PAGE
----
As the individual states struggle to define how best to reopen in a manner that minimizes the renewed spread of the novel coronavirus/COVID-19, the subject of contact tracing has become a major focus. To aid in this effort, Apple and Google announced late last week a joint contact tracing project that would leverage Bluetooth technology to identify and selectively alert individuals who have been in close proximity to someone who tested positive for COVID-19. Once alerted, that user could self-isolate or seek testing. Individuals who are diagnosed with COVID-19 can self-report their diagnosis, and any users who have been in recent contact with that individual will receive a notification. Public health agencies would be responsible for checking and verifying test results provided by users in order to prevent spoofing or fabrication. Continue reading “Contact Tracing: COVID-19”
In the last week, both the Dept. of Homeland Security and the Food and Drug Administration have issued a consumer alert about the potential hacking risk regarding cardiac devices, specifically because those devices have no encryption on their software. The devices in question are implantable cardiac devices, clinic programmers and home monitors which are used to regulate one’s heartbeat rate – to speed it up or slow it down, as needed. The focus this time is on the Medtronic Conexus Radio Frequency Telemetry Protocol. Given this latest notice, one has to wonder what will be the impact of the California IoT law.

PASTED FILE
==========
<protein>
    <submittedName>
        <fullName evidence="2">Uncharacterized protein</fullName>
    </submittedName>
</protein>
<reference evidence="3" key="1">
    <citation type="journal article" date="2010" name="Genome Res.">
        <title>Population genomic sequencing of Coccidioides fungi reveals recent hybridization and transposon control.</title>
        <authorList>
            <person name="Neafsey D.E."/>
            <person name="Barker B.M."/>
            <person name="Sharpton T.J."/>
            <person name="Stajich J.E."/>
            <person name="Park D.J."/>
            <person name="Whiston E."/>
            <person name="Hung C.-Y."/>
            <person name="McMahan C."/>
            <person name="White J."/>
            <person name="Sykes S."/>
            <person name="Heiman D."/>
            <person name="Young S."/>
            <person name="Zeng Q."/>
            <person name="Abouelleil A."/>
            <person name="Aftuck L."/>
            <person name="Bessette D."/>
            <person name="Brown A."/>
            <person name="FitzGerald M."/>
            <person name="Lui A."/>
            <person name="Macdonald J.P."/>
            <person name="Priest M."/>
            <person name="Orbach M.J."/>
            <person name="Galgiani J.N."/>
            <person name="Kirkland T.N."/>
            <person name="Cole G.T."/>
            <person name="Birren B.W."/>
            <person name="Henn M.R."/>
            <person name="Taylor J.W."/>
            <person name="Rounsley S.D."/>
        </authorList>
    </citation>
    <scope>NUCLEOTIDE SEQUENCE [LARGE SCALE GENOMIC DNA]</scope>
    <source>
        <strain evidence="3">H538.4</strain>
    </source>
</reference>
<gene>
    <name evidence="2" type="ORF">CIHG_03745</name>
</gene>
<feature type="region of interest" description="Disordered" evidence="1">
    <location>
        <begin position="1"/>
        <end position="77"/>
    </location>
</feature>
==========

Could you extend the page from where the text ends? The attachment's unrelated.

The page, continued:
What both federal agencies had to say is short range access allows interference with, generation, modification or interception of communications. There is also the ability to read/write any valid memory location on the implanted device and, therefore, impact its intended functionality. Continue reading “CA IoT Law: Devices at Risk?”